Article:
Flood Warning

Iowa and Nebraska Team Up to Fight Human Trafficking

This is an archived article and the information in the article may be outdated. Please look at the time stamp on the story to see when it was last updated.

DES MOINES, Iowa  --  On Tuesday, Governor Kim Reynolds announced a new multi-state program aimed at ending human trafficking in the Midwest.

The collaboration between Iowa, Nebraska, and local anti-trafficking organizations will provide training to hotel/motel management and staff on how to identify and report human trafficking.

“We estimate at least 50%, if not much more, of the trafficking that takes place in our region takes place in hotels and motels,” said human trafficking consultant Mike Ferjak.

The training is free, with the hope of widespread compliance.

“Having more eyes and ears in every single corner of our state and every community can help,” said Governor Reynolds.

The program is voluntary, but human trafficking advocates say taking part is a no-brainer.

“It’s a critical link, and any hotel or motel will see the value of being in front of this as opposed to being a place that’s marked as a safe haven,” said Ferjak.

Ferjak says knowing what to look for is important because not everyone fits the stereotype of a human trafficker or a victim of human trafficking.

“The things that happen but don’t seem to have purpose for happening, like repeat visits, or multiple visits, a series of stays in a particular period of time, maybe that is in tangent or in conjunction with a large event that's going on in the area,” said Ferjak.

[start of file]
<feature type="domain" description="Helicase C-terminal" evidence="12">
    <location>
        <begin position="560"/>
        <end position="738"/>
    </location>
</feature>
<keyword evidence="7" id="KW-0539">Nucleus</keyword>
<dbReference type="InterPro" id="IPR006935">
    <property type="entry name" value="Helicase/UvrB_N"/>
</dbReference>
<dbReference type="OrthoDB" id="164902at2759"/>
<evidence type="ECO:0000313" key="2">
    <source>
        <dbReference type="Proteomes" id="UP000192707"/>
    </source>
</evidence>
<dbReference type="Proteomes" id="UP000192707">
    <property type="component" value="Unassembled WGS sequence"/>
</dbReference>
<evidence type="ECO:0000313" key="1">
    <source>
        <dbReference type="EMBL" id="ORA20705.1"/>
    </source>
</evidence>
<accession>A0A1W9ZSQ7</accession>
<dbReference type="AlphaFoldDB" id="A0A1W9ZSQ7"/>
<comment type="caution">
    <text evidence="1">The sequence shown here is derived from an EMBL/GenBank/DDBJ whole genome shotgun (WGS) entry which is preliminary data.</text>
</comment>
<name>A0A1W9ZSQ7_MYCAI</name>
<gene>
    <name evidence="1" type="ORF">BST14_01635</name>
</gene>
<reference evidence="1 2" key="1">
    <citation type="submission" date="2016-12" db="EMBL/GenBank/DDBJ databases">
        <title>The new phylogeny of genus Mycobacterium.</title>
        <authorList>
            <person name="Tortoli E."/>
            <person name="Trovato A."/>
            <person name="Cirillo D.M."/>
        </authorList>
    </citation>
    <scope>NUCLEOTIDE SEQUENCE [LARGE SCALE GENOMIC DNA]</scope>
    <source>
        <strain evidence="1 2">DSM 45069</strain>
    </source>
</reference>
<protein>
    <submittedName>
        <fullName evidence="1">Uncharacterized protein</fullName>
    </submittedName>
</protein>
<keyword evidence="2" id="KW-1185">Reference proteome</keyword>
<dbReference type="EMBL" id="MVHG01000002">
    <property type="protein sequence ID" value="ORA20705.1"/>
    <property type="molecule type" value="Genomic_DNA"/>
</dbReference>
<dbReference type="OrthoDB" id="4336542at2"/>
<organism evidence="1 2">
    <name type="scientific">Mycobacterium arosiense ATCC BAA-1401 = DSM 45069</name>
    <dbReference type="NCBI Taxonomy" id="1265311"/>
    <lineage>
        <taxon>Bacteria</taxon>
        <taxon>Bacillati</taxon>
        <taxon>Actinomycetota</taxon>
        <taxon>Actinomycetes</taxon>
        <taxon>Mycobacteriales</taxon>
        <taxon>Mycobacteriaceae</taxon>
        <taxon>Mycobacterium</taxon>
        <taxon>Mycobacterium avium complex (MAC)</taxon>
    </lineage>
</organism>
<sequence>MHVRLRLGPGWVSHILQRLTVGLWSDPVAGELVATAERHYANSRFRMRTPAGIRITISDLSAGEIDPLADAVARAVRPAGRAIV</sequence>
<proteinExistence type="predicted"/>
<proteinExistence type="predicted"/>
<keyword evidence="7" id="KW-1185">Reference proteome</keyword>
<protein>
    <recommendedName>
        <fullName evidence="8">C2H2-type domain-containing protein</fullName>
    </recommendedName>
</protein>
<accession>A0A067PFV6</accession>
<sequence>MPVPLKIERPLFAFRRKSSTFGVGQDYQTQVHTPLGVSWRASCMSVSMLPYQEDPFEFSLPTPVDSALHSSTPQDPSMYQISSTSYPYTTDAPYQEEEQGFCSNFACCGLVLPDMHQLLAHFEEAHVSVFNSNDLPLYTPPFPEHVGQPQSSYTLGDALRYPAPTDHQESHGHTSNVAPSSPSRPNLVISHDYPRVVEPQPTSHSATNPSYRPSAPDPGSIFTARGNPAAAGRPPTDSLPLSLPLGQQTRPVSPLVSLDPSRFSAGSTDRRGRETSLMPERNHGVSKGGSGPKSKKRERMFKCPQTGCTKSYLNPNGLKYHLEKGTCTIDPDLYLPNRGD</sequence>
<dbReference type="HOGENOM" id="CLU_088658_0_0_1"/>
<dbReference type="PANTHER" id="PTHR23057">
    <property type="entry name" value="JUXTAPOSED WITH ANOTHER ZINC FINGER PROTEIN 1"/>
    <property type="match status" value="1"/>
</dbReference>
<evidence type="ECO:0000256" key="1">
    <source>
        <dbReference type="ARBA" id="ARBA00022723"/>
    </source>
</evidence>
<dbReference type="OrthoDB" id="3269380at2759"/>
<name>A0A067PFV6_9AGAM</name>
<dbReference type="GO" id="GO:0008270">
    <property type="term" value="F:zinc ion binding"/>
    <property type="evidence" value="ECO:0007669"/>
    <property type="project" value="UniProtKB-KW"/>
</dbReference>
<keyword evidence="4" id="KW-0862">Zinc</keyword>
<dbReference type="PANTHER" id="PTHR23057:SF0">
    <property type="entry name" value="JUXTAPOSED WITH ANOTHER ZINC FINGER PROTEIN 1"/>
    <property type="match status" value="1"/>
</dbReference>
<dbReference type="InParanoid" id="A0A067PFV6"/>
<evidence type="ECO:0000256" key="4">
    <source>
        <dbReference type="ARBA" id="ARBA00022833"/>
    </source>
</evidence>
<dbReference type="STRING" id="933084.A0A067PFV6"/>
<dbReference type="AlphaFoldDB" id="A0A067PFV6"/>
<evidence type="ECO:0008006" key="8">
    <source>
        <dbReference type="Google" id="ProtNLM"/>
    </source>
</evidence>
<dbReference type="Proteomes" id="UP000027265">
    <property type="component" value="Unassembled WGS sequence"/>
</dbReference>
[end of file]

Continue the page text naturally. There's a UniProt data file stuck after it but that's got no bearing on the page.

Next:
With Iowa's growth comes larger events, with larger events comes more people, and with more people comes more opportunity for traffickers.

“The root cause is greed. Money. It’s all driven by money and a subculture that accepts treating people, especially women and children, as sex objects,” said Dr. George Belitsos, chairman of the Iowa Network Against Human Trafficking.

Another tool to help slow the world's fastest-growing crime.

Notice: you are using an outdated browser. Microsoft does not recommend using IE as your default browser. Some features on this website, like video and images, might not work properly. For the best experience, please upgrade your browser.